As for academia, not to be too much of a downer, but how realistic are your alternative goals to teach part-time or tenure track? You say you have a B to B+ average, and haven't found summer work, and are worried about articling. Assuming you do an LLM, how does that make you more hirable? How does it push you towards academia? Do you know how difficult academic research is? Do you plan to article and get called, if not, why would a law school (or college for teaching paralegals) want to hire you part-time? I did as mentioned a part-time professional LLM so my major research paper was about half the length of a thesis (still had to be original etc.), and many people who completed all the coursework never finished their major research paper and thus never got their degree. These are people who did well in law school and in the practice of law and still found even a major paper, not even so much as a thesis, extremely difficult. How self-motivated are you?

It doesn't sound like you want to do an LLM so much as you can't think what else to do. Well, as MP said figure out what will make you a better candidate for jobs and work on that. If you figure out something specific you actually want to do an LLM in, consider that, but it doesn't sound like a goal so much as a short-term escape from the job search.

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17 minutes ago, kurrika said:

Some universities have an unwritten rule about "encouraging" private sector adjuncts to donate their salary back to the school as well (UBC does this).  I don't know how common this is.

It isn't uncommon (but it also isn't uncommon for those in private practice to want to donate it back).  Some schools also pay a pittance.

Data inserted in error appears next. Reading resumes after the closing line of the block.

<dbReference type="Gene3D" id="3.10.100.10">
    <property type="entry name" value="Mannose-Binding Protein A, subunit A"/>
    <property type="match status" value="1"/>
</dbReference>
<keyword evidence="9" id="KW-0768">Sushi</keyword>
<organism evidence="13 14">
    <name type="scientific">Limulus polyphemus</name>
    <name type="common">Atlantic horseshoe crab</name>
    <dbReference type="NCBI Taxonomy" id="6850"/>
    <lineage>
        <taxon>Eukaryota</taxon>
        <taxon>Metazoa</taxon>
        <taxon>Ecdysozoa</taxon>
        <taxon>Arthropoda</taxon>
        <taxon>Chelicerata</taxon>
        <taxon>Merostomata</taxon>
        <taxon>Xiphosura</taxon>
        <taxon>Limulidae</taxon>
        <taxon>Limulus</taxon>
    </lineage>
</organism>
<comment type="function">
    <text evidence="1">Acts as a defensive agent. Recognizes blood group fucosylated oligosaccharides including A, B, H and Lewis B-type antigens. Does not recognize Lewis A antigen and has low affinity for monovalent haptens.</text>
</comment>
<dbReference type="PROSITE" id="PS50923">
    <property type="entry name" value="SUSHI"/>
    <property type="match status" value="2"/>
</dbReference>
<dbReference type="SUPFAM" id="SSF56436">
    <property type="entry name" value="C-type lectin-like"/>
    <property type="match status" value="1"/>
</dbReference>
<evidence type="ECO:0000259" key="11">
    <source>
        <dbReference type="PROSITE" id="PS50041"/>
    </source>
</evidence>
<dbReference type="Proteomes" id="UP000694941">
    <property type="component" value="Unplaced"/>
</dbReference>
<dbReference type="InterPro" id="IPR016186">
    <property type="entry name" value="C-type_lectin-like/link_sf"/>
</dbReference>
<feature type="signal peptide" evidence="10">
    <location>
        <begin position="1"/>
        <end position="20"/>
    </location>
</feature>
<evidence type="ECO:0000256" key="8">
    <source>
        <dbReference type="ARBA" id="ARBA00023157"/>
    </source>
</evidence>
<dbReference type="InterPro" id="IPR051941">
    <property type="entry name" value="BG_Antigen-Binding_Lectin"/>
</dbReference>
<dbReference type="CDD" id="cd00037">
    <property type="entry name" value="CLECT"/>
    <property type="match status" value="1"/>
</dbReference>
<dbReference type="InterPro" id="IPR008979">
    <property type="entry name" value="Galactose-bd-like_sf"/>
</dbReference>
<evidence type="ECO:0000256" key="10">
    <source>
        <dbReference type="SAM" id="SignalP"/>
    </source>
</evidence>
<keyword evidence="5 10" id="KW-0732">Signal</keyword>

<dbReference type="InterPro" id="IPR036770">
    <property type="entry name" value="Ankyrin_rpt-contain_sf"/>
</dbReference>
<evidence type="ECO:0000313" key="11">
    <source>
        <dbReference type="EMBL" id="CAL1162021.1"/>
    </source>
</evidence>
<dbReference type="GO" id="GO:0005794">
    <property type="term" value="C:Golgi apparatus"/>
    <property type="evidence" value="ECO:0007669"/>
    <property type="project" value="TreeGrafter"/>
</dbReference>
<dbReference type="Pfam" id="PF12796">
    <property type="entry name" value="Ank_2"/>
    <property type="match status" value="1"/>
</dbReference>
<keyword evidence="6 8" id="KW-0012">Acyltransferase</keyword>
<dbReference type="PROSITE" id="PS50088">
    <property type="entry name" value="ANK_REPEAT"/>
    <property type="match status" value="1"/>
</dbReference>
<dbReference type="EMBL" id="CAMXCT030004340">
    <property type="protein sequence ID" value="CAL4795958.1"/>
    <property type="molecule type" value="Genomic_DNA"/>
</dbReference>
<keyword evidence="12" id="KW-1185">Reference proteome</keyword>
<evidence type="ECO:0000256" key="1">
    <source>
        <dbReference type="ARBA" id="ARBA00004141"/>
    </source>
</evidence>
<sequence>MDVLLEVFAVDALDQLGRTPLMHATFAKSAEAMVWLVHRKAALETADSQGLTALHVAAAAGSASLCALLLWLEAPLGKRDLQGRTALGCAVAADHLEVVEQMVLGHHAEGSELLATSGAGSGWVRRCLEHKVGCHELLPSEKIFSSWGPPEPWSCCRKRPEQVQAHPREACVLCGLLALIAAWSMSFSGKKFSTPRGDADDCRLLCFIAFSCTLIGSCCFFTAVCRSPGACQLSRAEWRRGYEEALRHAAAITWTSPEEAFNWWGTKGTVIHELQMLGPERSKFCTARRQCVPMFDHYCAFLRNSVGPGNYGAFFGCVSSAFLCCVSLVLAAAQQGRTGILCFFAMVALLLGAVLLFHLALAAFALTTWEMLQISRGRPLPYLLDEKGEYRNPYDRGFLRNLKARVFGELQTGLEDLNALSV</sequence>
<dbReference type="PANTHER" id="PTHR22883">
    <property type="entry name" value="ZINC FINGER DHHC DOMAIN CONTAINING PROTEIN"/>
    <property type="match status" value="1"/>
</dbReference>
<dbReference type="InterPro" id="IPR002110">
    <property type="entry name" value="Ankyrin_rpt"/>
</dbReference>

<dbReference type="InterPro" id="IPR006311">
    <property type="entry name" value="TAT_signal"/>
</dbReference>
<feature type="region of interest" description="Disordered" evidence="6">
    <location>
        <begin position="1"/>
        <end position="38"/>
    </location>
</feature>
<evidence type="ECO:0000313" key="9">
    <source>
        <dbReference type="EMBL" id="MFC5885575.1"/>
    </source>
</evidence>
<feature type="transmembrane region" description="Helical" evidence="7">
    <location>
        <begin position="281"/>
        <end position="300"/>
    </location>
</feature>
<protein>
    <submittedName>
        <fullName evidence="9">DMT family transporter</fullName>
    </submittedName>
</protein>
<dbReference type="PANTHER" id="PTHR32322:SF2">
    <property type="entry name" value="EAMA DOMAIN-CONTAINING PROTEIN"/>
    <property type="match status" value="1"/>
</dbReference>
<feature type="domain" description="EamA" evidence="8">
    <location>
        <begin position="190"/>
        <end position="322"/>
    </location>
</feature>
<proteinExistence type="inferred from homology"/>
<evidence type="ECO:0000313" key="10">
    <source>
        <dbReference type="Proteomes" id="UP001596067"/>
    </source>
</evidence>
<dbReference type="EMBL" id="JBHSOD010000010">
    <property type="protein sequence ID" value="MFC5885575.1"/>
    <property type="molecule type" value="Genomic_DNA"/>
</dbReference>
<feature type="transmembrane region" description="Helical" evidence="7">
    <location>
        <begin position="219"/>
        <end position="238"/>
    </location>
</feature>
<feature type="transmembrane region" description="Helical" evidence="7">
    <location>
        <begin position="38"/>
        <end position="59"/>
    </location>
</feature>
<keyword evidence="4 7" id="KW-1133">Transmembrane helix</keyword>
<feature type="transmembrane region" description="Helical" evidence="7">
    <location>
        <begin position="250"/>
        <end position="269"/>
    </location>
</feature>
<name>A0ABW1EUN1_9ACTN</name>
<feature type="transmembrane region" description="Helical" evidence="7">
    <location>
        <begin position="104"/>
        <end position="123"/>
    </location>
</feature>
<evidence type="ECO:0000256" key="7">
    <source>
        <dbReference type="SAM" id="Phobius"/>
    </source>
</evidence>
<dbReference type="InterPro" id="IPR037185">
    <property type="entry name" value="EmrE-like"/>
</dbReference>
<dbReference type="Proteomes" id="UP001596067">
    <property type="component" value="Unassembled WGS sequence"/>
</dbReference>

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LLM probably need to select schools that if courses of L.S curriculum is able to offer particularly courses which conform to particularly to  your area of interest, which also mean they may also have teacher to supervise you on particular field. It also need to check it out their mandatory courses, whether  the school mandatory courses or  structured courses really conform or meet one's own need. If one is interested in civil, business or labor law, this particular llm is focused more on ocean or marine law or space law or elsewhere law , then one maybe need to think twice. Or the courses flexibility or whether it offer has wide range of courses selection to conform needs.

Tuition expense of the program 

School ranking at regions

 

One can -reshuffle , re-arrange order or priority according to one's own need.

(I agree with others that OP need to figure out why one need to study llm first , . OP need to figure out why you want to study this for a specific or some reasons, and then it's better to come up or identify area of interests )

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From what I can tell, there seem to be three "types" of people who get LLMs -

1) People who like thinking about the law more than they like practicing it. These people want to go into legal academia. They often go straight through to their LLM after their JD, then straight through again to their PhD, etc. If they are called to the bar, which many are not, they probably clerked at the SCC instead of doing traditional articling. These are the people who become tenure-track law professors.

2) People who are practicing lawyers, who want to gain additional expertise in some area and/or potentially work a side gig as an adjunct prof. These people are often experienced lawyers who have been called for a number of years and are looking to either push themselves even further in their line of work (ie a senior transactional lawyer who gets an LLM focussing on international taxation or trade & commerce) or to otherwise allow them to teach side courses at a law school on a more regular basis than a visiting practitioner / adjunct may be able to do.

3) People who are struggling to find articles at the end of 3L, who would rather do an LLM and try their hand at the articling recruit one more time than do the LPP.

If you're seriously considering doing this LLM, take a minute and think about which of these three categories you'd likely fall into. If you think you would fall under Category #3, remember that you're only midway through 2L, and there are number of potential articling positions still open and available to you. I think it's also worth noting that having an LLM with no work experience behind it doesn't make you a whole lot more marketable for articling or junior lawyer positions than you otherwise would be. 

Edited by beyondsection17